Home Lab and Secondary Server Market Killer
Thinking about the lifecycle of a server for a moment, when it is first sold with an AMD EPYC processor, the fuses are blown, and the server OEM effectively brands the AMD EPYC CPU in its ecosystem. Beyond that chain, we now have challenges. These are where the new security paradigm will introduce new hurdles.
Today, there is a healthy grey market for CPUs. Many of the Intel Xeon Bronze and low-end EPYC 7232P / 7252 system sales are actually because those CPUs can often be removed and a higher-end CPU replaced in the socket at a lower cost than it is offered by OEMs. The reverse is also true that a discount on an entire server may make it viable to order a higher-end SKU and then downgrade the processor. Extra CPUs can be purchased for projects, testing, or advanced stock. Perhaps a partner needs to buy 20 more CPUs to hit a program tier limit, so a partner simply just purchase extras to resell so they can move up a tier. These are some of the ways that even “new” CPUs can hit the secondary market. If any of these CPUs are from say a Dell server that has turned on and one-time-programmable fuse blown, then when that CPU is resold on the grey market, it may not work in systems by other vendors. For a grey market reseller, this is an enormous headache, especially if they do not know about the feature. If you do have a reseller, send them this article and ask them to detail what they are doing about their supply chain.
Beyond the early grey market, decommissioned servers are often repurposed as used systems. These can be for home labs, or simply companies that want to use the lower-cost used gear. Something about that market that is fascinating is that often these systems are not repurposed as a whole. STH’s first colocation web hosting servers were Dell C6100 systems that were repurposed Twitter and Facebook systems. Today’s hyper-scale servers likely would not work in many environments so recycling companies pull CPUs, RAM, and potentially other components that can be used to upgrade or augment other existing systems. That can also happen in enterprise refreshes where recyclers break down enterprise servers to make certain valuable components easier to resell. For security “dumb” processors of yesteryear, this is a normal model. Once these field programmable fuses are blown it gets more complex. Moving a processor to a new system can have a high likelihood of the processor not working.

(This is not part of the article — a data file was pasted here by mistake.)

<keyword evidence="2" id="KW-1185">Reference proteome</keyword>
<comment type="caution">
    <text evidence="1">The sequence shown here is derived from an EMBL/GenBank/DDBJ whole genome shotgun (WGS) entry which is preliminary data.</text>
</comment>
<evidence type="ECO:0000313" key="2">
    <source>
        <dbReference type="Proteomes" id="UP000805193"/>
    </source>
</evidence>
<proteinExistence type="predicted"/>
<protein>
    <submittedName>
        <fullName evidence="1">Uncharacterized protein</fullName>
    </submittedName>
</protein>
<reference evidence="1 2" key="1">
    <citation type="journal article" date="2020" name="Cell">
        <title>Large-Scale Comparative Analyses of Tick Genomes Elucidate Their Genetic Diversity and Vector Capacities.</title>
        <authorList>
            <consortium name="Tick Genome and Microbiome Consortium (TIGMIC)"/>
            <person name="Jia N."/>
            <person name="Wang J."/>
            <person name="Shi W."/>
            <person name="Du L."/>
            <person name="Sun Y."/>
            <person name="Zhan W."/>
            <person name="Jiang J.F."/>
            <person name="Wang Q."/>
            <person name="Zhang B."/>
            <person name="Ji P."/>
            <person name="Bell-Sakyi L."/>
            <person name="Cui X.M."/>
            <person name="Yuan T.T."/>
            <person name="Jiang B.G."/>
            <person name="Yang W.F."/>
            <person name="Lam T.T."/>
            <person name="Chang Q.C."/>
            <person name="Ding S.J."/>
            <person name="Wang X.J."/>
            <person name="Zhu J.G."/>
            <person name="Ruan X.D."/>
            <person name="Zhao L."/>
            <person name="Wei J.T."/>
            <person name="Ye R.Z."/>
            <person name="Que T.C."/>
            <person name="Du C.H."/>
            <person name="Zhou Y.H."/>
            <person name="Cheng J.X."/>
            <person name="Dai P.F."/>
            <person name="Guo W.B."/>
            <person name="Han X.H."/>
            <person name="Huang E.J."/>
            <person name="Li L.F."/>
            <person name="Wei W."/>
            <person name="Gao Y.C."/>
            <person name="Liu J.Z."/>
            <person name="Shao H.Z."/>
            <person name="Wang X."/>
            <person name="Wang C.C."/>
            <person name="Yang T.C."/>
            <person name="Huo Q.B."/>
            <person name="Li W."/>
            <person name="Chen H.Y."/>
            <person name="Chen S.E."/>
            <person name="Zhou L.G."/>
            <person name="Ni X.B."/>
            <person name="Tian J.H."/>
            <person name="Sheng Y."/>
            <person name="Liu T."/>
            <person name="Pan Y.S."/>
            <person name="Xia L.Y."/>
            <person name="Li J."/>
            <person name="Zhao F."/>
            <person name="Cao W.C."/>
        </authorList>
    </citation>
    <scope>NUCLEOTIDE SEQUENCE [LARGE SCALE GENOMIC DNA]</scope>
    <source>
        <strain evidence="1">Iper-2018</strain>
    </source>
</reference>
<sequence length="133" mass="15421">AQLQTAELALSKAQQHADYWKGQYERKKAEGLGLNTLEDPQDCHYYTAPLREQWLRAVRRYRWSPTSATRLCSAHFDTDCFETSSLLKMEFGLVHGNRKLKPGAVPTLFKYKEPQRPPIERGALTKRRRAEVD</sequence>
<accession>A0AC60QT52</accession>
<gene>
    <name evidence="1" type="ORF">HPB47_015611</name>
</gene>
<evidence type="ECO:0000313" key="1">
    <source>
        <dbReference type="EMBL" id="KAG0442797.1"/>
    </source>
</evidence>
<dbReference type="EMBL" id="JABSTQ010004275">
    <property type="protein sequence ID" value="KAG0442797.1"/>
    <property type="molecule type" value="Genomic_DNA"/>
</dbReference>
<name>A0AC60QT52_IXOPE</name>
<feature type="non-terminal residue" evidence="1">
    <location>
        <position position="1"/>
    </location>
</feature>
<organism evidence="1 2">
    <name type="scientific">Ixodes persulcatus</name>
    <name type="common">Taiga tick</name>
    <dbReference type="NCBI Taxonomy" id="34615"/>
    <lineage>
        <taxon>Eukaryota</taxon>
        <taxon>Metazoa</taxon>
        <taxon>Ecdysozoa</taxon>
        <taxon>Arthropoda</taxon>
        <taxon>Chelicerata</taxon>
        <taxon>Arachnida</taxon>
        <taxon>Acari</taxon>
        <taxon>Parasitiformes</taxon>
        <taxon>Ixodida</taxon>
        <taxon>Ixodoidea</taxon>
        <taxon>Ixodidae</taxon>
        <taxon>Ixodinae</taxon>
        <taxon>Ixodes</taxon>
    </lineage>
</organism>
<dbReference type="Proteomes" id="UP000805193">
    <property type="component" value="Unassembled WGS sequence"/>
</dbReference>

So I asked Dell EMC about this. Not all vendors are currently using the PSB feature, so by enabling it, it effectively makes a Dell EMC system or systems from other vendors who enable this feature less able to be re-used. That limit of reusability severely curtails useful lifespans of systems, and is, therefore, less green. Here is Dell EMC’s statement to STH:
As you rightly point out, the AMD Platform Secure Boot Feature (PSB) is a mitigation for firmware Advanced Persistent Threats. This allows us to establish an unbroken chain of trust from AMD’s silicon root of trust to our BIOS and then from the BIOS to the OS Bootloader using UEFI secure boot. This provides a very powerful defense against remote and local attackers seeking to embed malware into a platform’s firmware.
We design PowerEdge servers with security built-in as the security of our products is critical to helping ensure our customers’ data and systems are protected. Given the pervasiveness and increasing sophistication of these ongoing persistent threats, we decided to enable the PSB function that AMD makes available. The tradeoff, as you pointed out, is that the CPU would only be able to operate in another Dell EMC PowerEdge server. However, we feel that’s a rather limited use case for how customers look to decommission old equipment and wanted to err on the side of security.
We have a decades-long focus on sustainability, and are fully committed to accelerating the circular economy and diverting all e-waste from landfills (more information here about our efforts and our sustainability goals). We also provide recycling solutions that protect our customers’ data, safeguard their brand reputation, reuse precious materials and responsibly recycle in compliance with local regulatory guidelines, such as the EPA and WEEE legislation and waste regulations. (Source: Dell EMC statement to STH.)
My position is that this feature will lead to more e-waste, but Dell points out it is pro-environment and recycling. We will let our readers think about the implications having heard both sides and draw their own conclusions.
At the end of the day, vendors and their customers are happy to have better security so these are touted features. It is also fairly easy to see how they will impact the secondary markets for used servers, CPUs, either in a professional or even a “home lab” scenario. Imagine the confusion it will cause if the source of CPUs is not tracked down to the level of which firmware is being used. In theory, a vendor servicing multiple hyper-scalers could use the same motherboard, but load different cryptographic signatures for the firmware used by each end customer. Once a CPU is removed from a system after fuses are blown, there is no easy way to visually tell what has previously transpired. That record needs to travel with CPUs which is easy enough, except today’s ecosystem does not track this information.